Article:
The nudity in The Bathers is a more realistic, and consequently cruder, portrayal of the female body. Furthermore, the typical topic of a naked bather with her clothed friend was popular at the period, although there was always some form of the biblical or mythical tale being communicated. Courbet’s picture was devoid of any story. The picture sparked a lot of debate as soon as it was displayed. Because he had won a medal in 1848 and was excluded from the selection procedure, the Salon was obligated to accept the picture.

The thin veil concealing the bather’s lower bottom appears to be an effort by Courbet to avoid criticism since it appears to have been painted on after the fact. The picture was dubbed “dirt” and was denounced as subversive.


The Meeting (1854)

Date Completed1854
MediumOil on Canvas
Dimensions129 cm x 149 cm
Current LocationMusée Fabre, Montpellier

Courbet depicted himself meeting Alfred Bruyas, an important benefactor and supporter, in this enormous piece. The picture displays the collector’s admiration for Courbet’s talent. The maid is captured in the greatest show of respect as an appendage of Bruyas, but the main point is this moment of reciprocal admiration between artist and client.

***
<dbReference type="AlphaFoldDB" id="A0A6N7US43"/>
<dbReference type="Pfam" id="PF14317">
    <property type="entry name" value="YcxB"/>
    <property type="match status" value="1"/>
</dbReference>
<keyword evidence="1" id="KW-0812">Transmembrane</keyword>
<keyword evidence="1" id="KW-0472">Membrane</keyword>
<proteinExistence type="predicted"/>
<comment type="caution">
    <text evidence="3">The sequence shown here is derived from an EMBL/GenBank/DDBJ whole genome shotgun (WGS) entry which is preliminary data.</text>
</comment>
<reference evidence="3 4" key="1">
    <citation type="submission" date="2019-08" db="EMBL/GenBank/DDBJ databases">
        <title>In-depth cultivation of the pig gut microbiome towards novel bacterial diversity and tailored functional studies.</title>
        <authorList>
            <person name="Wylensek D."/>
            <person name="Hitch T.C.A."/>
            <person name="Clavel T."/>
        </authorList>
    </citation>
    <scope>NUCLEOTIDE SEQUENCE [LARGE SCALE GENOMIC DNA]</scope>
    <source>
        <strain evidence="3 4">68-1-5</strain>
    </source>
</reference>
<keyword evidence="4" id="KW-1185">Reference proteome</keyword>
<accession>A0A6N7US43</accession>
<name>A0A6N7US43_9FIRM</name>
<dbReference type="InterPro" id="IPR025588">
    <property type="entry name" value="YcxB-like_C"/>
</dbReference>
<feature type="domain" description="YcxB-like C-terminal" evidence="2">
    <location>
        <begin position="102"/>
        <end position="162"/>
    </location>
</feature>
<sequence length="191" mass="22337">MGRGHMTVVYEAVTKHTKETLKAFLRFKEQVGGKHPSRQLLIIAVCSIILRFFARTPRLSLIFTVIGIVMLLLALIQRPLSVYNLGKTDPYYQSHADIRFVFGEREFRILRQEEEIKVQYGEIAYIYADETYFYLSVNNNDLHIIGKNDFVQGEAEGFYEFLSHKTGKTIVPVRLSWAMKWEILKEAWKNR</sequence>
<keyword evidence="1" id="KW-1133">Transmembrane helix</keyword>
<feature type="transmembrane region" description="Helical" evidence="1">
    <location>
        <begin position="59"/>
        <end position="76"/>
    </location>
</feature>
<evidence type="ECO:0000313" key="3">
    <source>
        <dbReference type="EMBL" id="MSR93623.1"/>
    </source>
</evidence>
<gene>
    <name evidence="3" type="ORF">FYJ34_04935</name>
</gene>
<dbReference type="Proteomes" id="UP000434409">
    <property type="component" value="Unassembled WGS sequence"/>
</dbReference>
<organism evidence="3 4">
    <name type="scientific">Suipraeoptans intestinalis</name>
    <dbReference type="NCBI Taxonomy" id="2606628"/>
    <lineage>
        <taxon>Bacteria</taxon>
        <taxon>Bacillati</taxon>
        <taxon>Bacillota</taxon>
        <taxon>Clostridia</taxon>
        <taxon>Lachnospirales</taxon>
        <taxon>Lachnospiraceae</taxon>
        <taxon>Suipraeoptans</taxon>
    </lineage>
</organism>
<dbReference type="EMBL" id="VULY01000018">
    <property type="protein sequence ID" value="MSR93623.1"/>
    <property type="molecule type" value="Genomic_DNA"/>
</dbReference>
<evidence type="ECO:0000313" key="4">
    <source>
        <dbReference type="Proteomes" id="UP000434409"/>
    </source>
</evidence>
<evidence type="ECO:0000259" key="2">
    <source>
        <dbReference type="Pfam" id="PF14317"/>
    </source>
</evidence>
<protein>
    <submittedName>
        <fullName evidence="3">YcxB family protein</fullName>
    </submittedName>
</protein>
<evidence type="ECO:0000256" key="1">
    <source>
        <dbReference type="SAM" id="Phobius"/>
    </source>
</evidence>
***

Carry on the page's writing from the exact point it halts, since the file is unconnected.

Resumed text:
French Painters The Meeting, or Bonjour, Monsieur Courbet! (1854) by Gustave Courbet; Gustave Courbet, Public domain, via Wikimedia Commons

Courbet’s head is slightly cocked back as a sign of high knowledge and significance, and he is the only one standing right in unfiltered light. Courbet’s sense of self-importance shows through in this work at the same time. His beard, as if in judgment, points towards the patron.

The artist also holds a staff that is double the size of the one that his customer uses to support himself – another allusion to the artist’s power.


The Painter’s Studio (1855)

Date Completed1855
MediumOil on Canvas
Dimensions361 cm x 598 cm
Current LocationMusée d’Orsay, Paris

Courbet’s 19-foot-long painting expresses his self-esteem and satisfaction in his iron determination, hard effort, and revolutionary intellect. In this piece, he makes a hero of himself in the same way as he heroized others in the Burial at Ornans.